Inwood Rezoning Clears Path For A Wave Of Ground-Up Construction
Last week, Inwood became the latest New York City neighborhood to be rezoned under Mayor Bill de Blasio. The change could mean the area, cheaper for investors than other parts of Manhattan, will become an attractive location for ground-up construction.
The city says the rezoning — which will allow for buildings between 18 and 30 stories tall to be built in the area east of 10th Avenue, the New York Times reported — will result in around 1,600 new affordable units between city-owned sites and under the Mandatory Inclusionary Housing program.
The area has long been considered a middle-class renters haven. Most of the units there have some from of rent regulation, and there has been little new development in the region. That might be about to change, sources told Bisnow.
“Inwood may be the last place in Manhattan where you could build rental product … All other places trade at values that implies condo pricing,” Hodges Ward Elliott Managing Director Daniel Parker said. He said there is now “institutional development opportunities in that market.”
As part of the rezoning, the city agreed to invest $200M in the area. It will build two new waterfront parks, a 20K SF library and include $50M in improvements to the George Washington Educational Complex.
The approved plan was a modified version of a previous proposal, with the commercial corridor stretching along Dyckman Street, Broadway and West 207th Street removed from the changes. In addition, the rezoning requires that mixed-used developments that have made use of the upzoning and receive $2M or more from the city put a cap on commercial rent increases for at least a decade, Crain's New York Business reported.
Still, some locals condemned the changes, arguing that an introduction of market-rate housing will push up rents and price people out of the area. The city says part of the plan includes funds that will go to preserve 2,500 affordable homes in Inwood and nearby Washington Heights, and the city plans to work to protect tenants.
“The approval of the Inwood neighborhood rezoning means a fairer, stronger future for a community that has experienced decades of disinvestment,” de Blasio said in a statement. "It means affordability, security, and opportunity for residents and new immigrants alike."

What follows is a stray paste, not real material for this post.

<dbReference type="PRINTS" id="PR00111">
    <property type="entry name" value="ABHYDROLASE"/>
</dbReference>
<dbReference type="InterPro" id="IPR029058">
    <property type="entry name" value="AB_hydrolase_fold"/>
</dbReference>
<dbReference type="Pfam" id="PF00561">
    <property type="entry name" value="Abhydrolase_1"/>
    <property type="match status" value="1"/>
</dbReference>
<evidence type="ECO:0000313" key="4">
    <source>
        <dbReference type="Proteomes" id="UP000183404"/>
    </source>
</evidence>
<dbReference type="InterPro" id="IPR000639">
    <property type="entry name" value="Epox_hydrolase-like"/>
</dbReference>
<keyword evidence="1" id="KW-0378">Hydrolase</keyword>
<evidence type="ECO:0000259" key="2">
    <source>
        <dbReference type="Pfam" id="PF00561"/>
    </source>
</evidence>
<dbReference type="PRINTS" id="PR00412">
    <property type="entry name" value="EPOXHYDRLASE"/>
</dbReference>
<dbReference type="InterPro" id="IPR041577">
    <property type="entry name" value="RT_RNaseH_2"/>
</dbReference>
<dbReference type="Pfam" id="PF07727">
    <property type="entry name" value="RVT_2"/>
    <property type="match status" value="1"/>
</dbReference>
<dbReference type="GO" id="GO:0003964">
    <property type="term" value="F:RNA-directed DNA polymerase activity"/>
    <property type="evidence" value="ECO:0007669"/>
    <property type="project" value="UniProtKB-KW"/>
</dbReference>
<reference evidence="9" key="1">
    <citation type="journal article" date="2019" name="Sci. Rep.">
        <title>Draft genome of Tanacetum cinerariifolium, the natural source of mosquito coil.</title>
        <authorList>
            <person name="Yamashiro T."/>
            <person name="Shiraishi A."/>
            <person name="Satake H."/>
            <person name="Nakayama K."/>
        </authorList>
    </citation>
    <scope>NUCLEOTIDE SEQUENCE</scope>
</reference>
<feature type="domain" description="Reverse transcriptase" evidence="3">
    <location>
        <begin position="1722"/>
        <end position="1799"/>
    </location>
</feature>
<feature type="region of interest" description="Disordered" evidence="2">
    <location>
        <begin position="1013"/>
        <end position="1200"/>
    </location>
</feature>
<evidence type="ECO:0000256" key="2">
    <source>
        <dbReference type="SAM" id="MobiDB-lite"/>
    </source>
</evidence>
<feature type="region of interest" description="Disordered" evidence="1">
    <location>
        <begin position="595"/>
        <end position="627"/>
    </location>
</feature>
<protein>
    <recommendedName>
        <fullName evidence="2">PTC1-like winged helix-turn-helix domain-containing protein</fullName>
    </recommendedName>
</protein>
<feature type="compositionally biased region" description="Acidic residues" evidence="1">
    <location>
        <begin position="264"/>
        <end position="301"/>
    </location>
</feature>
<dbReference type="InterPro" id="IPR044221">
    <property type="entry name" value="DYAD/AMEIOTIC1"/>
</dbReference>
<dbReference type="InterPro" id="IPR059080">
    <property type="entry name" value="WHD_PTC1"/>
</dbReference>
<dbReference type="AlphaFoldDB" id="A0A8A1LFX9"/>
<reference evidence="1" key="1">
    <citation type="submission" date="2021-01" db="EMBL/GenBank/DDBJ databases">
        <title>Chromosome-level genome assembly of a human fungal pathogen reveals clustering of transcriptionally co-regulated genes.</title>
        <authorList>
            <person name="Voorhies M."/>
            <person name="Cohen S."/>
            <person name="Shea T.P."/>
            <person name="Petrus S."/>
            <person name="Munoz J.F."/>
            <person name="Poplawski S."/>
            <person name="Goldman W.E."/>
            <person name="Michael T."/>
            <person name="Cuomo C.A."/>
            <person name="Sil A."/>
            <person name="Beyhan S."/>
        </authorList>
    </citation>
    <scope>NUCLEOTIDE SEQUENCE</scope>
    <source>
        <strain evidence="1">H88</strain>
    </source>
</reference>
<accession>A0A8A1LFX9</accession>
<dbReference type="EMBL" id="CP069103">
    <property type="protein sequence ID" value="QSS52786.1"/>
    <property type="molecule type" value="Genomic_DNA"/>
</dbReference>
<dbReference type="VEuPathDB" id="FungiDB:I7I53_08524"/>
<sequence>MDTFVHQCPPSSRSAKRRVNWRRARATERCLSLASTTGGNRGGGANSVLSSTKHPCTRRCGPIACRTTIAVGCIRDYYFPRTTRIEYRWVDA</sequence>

Cushman & Wakefield Capital Markets Group Director Ian Brooks expects developers to look at what is known as the Sherman Creek area — east of 10th Avenue and south of 207th Street — for ground-up opportunities first.
“[That area] is going to see the most significant impact, there aren’t rent-stabilized, rent-regulated properties there now,” he said, likenening it to a rezoning in Williamsburg. "That’s where auto bodies and industrial properties are."
Until the rezoning, developing a brand-new building didn’t make sense, he said.
“The achievable rents could not justify the price to build,” he said, adding that he knows of an investor looking for a site north of 200th Street for development, though he declined to give specifics.
Overall, Northern Manhattan has changed significantly in recent years. Along Harlem’s 125th Street retail corridor, for example, a rezoning 10 years ago paved the way for a major tenant shift on it street and taller buildings above it.
The area's market appeal has seen builders pushing deeper into the neighborhood, with more new developments rising further north. Brand-name developers like Extell Development and The Durst Organization have begun building in the area.
Sales volume in Northern Manhattan reached $924M in the first half of the year, according to C&W figures, a 9% jump on the year before. Meanwhile, the average price per property hit $7.9M, which is an almost 8% increase from the second half of 2017.
Earlier this year, FBE Limited dropped $26M on a development site at 4650 Broadway. Acadia Realty Trust had been trying to build a 175-unit affordable housing building on the site under MIH, but it had been blocked by the city council. In 2016, Taconic Investment Partners and Cogswell-Lee Development Group paid $341K for the ground lease on a former Pathmark at 410 West 207th St.
“The prices are better than the rest of the city and investors are flocking to that neighborhood,” Cignature Realty CEO Lazer Sternhell said of Northern Manhattan. “The rest of Manhattan, there is not a lot of value opportunities ... [in Northern Manhattan] there is still upside in the rent, and the ability to upgrade the assets and make the more attractive to tenants.”
Sternhell said that, in the past, the Washington Heights and Hamilton Heights areas have outpaced Inwood in sales prices and activity. That is no longer the case, and investors are particularly interested in the area.
“A zoning change will contribute more to that — one thing motivates another,” he said. “[It means there is] more opportunity, and more opportunity means more activity."